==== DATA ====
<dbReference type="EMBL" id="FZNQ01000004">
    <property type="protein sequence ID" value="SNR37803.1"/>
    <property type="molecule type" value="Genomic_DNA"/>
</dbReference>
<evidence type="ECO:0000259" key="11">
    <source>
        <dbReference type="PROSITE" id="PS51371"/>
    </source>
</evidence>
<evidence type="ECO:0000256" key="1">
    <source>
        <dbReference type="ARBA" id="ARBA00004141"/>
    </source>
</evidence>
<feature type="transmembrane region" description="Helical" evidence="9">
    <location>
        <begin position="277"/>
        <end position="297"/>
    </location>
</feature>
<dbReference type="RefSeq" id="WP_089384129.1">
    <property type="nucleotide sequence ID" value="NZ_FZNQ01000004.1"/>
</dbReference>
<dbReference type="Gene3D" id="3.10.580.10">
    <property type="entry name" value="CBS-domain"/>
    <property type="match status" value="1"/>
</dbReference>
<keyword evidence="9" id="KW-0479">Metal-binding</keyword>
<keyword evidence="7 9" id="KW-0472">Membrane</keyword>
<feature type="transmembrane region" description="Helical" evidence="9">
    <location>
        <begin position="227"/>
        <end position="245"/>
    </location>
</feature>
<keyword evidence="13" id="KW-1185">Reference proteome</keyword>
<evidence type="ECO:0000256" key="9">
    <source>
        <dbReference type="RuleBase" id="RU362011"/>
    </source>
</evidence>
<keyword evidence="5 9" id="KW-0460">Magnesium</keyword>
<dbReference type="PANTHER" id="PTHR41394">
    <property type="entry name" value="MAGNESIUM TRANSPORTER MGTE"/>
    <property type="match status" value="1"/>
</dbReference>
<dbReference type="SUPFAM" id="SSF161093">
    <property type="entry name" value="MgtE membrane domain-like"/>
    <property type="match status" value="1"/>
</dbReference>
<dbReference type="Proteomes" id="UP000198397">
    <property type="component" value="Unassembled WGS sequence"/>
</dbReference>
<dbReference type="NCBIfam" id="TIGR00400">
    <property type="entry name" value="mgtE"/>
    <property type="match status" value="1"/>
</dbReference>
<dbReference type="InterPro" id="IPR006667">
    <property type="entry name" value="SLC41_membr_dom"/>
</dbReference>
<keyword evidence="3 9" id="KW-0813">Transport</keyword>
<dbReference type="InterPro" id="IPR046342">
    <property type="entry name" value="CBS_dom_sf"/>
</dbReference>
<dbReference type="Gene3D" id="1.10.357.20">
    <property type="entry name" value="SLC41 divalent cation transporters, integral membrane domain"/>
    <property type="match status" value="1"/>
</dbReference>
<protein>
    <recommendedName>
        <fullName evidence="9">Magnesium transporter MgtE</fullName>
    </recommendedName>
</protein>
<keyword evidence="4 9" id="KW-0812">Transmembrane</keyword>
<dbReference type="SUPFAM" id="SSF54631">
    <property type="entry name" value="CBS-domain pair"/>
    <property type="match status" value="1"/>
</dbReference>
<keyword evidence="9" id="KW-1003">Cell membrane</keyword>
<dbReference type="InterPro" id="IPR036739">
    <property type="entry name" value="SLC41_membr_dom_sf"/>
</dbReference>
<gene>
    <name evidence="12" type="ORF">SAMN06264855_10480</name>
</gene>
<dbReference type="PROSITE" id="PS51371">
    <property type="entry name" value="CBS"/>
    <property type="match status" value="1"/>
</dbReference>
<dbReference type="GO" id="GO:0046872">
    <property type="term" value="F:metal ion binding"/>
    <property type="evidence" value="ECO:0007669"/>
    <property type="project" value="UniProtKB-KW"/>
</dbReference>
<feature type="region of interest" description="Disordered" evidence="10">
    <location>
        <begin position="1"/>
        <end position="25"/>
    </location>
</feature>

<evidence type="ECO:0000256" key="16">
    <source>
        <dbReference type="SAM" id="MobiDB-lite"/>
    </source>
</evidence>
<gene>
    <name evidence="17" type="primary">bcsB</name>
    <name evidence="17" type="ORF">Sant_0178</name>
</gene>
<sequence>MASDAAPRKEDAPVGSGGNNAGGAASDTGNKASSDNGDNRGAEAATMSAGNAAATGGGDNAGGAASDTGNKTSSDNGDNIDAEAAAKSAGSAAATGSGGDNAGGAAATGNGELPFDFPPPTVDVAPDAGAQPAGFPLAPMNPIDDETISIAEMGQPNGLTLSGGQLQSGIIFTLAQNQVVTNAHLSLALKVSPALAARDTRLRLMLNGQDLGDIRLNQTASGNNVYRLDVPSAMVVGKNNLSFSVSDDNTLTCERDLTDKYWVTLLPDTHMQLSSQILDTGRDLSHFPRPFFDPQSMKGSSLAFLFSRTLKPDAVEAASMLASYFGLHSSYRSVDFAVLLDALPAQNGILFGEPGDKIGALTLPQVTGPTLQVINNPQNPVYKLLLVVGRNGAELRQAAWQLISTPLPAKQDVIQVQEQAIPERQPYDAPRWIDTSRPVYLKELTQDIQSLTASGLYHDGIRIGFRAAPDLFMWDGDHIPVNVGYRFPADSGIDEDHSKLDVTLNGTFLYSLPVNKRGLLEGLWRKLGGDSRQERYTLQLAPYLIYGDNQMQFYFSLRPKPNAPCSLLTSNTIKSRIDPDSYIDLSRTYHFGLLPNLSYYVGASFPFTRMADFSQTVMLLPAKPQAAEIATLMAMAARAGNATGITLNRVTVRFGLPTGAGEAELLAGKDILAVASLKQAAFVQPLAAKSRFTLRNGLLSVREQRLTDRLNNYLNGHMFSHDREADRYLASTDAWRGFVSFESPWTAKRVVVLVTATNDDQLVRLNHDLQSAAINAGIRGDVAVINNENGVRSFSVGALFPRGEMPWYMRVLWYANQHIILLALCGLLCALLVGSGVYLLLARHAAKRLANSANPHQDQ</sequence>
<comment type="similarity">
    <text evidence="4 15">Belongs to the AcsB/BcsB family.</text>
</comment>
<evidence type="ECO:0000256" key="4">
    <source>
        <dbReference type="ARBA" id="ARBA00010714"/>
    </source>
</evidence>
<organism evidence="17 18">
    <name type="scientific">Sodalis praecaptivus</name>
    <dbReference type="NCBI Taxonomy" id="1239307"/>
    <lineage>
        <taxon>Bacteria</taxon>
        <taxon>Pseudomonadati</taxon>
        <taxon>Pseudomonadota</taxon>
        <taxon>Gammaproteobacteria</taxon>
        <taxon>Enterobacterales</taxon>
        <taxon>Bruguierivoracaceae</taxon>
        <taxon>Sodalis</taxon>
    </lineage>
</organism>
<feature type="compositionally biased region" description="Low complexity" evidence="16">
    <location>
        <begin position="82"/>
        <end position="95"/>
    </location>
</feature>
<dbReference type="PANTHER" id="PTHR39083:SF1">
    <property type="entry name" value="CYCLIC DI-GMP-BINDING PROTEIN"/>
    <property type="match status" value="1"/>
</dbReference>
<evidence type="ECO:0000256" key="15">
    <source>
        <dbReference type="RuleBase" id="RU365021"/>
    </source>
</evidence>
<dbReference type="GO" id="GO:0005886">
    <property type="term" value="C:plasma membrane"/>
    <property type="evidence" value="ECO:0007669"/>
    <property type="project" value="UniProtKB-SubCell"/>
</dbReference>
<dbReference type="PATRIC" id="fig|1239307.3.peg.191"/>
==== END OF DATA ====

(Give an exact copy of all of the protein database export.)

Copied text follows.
<dbReference type="EMBL" id="FZNQ01000004">
    <property type="protein sequence ID" value="SNR37803.1"/>
    <property type="molecule type" value="Genomic_DNA"/>
</dbReference>
<evidence type="ECO:0000259" key="11">
    <source>
        <dbReference type="PROSITE" id="PS51371"/>
    </source>
</evidence>
<evidence type="ECO:0000256" key="1">
    <source>
        <dbReference type="ARBA" id="ARBA00004141"/>
    </source>
</evidence>
<feature type="transmembrane region" description="Helical" evidence="9">
    <location>
        <begin position="277"/>
        <end position="297"/>
    </location>
</feature>
<dbReference type="RefSeq" id="WP_089384129.1">
    <property type="nucleotide sequence ID" value="NZ_FZNQ01000004.1"/>
</dbReference>
<dbReference type="Gene3D" id="3.10.580.10">
    <property type="entry name" value="CBS-domain"/>
    <property type="match status" value="1"/>
</dbReference>
<keyword evidence="9" id="KW-0479">Metal-binding</keyword>
<keyword evidence="7 9" id="KW-0472">Membrane</keyword>
<feature type="transmembrane region" description="Helical" evidence="9">
    <location>
        <begin position="227"/>
        <end position="245"/>
    </location>
</feature>
<keyword evidence="13" id="KW-1185">Reference proteome</keyword>
<evidence type="ECO:0000256" key="9">
    <source>
        <dbReference type="RuleBase" id="RU362011"/>
    </source>
</evidence>
<keyword evidence="5 9" id="KW-0460">Magnesium</keyword>
<dbReference type="PANTHER" id="PTHR41394">
    <property type="entry name" value="MAGNESIUM TRANSPORTER MGTE"/>
    <property type="match status" value="1"/>
</dbReference>
<dbReference type="SUPFAM" id="SSF161093">
    <property type="entry name" value="MgtE membrane domain-like"/>
    <property type="match status" value="1"/>
</dbReference>
<dbReference type="Proteomes" id="UP000198397">
    <property type="component" value="Unassembled WGS sequence"/>
</dbReference>
<dbReference type="NCBIfam" id="TIGR00400">
    <property type="entry name" value="mgtE"/>
    <property type="match status" value="1"/>
</dbReference>
<dbReference type="InterPro" id="IPR006667">
    <property type="entry name" value="SLC41_membr_dom"/>
</dbReference>
<keyword evidence="3 9" id="KW-0813">Transport</keyword>
<dbReference type="InterPro" id="IPR046342">
    <property type="entry name" value="CBS_dom_sf"/>
</dbReference>
<dbReference type="Gene3D" id="1.10.357.20">
    <property type="entry name" value="SLC41 divalent cation transporters, integral membrane domain"/>
    <property type="match status" value="1"/>
</dbReference>
<protein>
    <recommendedName>
        <fullName evidence="9">Magnesium transporter MgtE</fullName>
    </recommendedName>
</protein>
<keyword evidence="4 9" id="KW-0812">Transmembrane</keyword>
<dbReference type="SUPFAM" id="SSF54631">
    <property type="entry name" value="CBS-domain pair"/>
    <property type="match status" value="1"/>
</dbReference>
<keyword evidence="9" id="KW-1003">Cell membrane</keyword>
<dbReference type="InterPro" id="IPR036739">
    <property type="entry name" value="SLC41_membr_dom_sf"/>
</dbReference>
<gene>
    <name evidence="12" type="ORF">SAMN06264855_10480</name>
</gene>
<dbReference type="PROSITE" id="PS51371">
    <property type="entry name" value="CBS"/>
    <property type="match status" value="1"/>
</dbReference>
<dbReference type="GO" id="GO:0046872">
    <property type="term" value="F:metal ion binding"/>
    <property type="evidence" value="ECO:0007669"/>
    <property type="project" value="UniProtKB-KW"/>
</dbReference>
<feature type="region of interest" description="Disordered" evidence="10">
    <location>
        <begin position="1"/>
        <end position="25"/>
    </location>
</feature>

<evidence type="ECO:0000256" key="16">
    <source>
        <dbReference type="SAM" id="MobiDB-lite"/>
    </source>
</evidence>
<gene>
    <name evidence="17" type="primary">bcsB</name>
    <name evidence="17" type="ORF">Sant_0178</name>
</gene>
<sequence>MASDAAPRKEDAPVGSGGNNAGGAASDTGNKASSDNGDNRGAEAATMSAGNAAATGGGDNAGGAASDTGNKTSSDNGDNIDAEAAAKSAGSAAATGSGGDNAGGAAATGNGELPFDFPPPTVDVAPDAGAQPAGFPLAPMNPIDDETISIAEMGQPNGLTLSGGQLQSGIIFTLAQNQVVTNAHLSLALKVSPALAARDTRLRLMLNGQDLGDIRLNQTASGNNVYRLDVPSAMVVGKNNLSFSVSDDNTLTCERDLTDKYWVTLLPDTHMQLSSQILDTGRDLSHFPRPFFDPQSMKGSSLAFLFSRTLKPDAVEAASMLASYFGLHSSYRSVDFAVLLDALPAQNGILFGEPGDKIGALTLPQVTGPTLQVINNPQNPVYKLLLVVGRNGAELRQAAWQLISTPLPAKQDVIQVQEQAIPERQPYDAPRWIDTSRPVYLKELTQDIQSLTASGLYHDGIRIGFRAAPDLFMWDGDHIPVNVGYRFPADSGIDEDHSKLDVTLNGTFLYSLPVNKRGLLEGLWRKLGGDSRQERYTLQLAPYLIYGDNQMQFYFSLRPKPNAPCSLLTSNTIKSRIDPDSYIDLSRTYHFGLLPNLSYYVGASFPFTRMADFSQTVMLLPAKPQAAEIATLMAMAARAGNATGITLNRVTVRFGLPTGAGEAELLAGKDILAVASLKQAAFVQPLAAKSRFTLRNGLLSVREQRLTDRLNNYLNGHMFSHDREADRYLASTDAWRGFVSFESPWTAKRVVVLVTATNDDQLVRLNHDLQSAAINAGIRGDVAVINNENGVRSFSVGALFPRGEMPWYMRVLWYANQHIILLALCGLLCALLVGSGVYLLLARHAAKRLANSANPHQDQ</sequence>
<comment type="similarity">
    <text evidence="4 15">Belongs to the AcsB/BcsB family.</text>
</comment>
<evidence type="ECO:0000256" key="4">
    <source>
        <dbReference type="ARBA" id="ARBA00010714"/>
    </source>
</evidence>
<organism evidence="17 18">
    <name type="scientific">Sodalis praecaptivus</name>
    <dbReference type="NCBI Taxonomy" id="1239307"/>
    <lineage>
        <taxon>Bacteria</taxon>
        <taxon>Pseudomonadati</taxon>
        <taxon>Pseudomonadota</taxon>
        <taxon>Gammaproteobacteria</taxon>
        <taxon>Enterobacterales</taxon>
        <taxon>Bruguierivoracaceae</taxon>
        <taxon>Sodalis</taxon>
    </lineage>
</organism>
<feature type="compositionally biased region" description="Low complexity" evidence="16">
    <location>
        <begin position="82"/>
        <end position="95"/>
    </location>
</feature>
<dbReference type="PANTHER" id="PTHR39083:SF1">
    <property type="entry name" value="CYCLIC DI-GMP-BINDING PROTEIN"/>
    <property type="match status" value="1"/>
</dbReference>
<evidence type="ECO:0000256" key="15">
    <source>
        <dbReference type="RuleBase" id="RU365021"/>
    </source>
</evidence>
<dbReference type="GO" id="GO:0005886">
    <property type="term" value="C:plasma membrane"/>
    <property type="evidence" value="ECO:0007669"/>
    <property type="project" value="UniProtKB-SubCell"/>
</dbReference>
<dbReference type="PATRIC" id="fig|1239307.3.peg.191"/>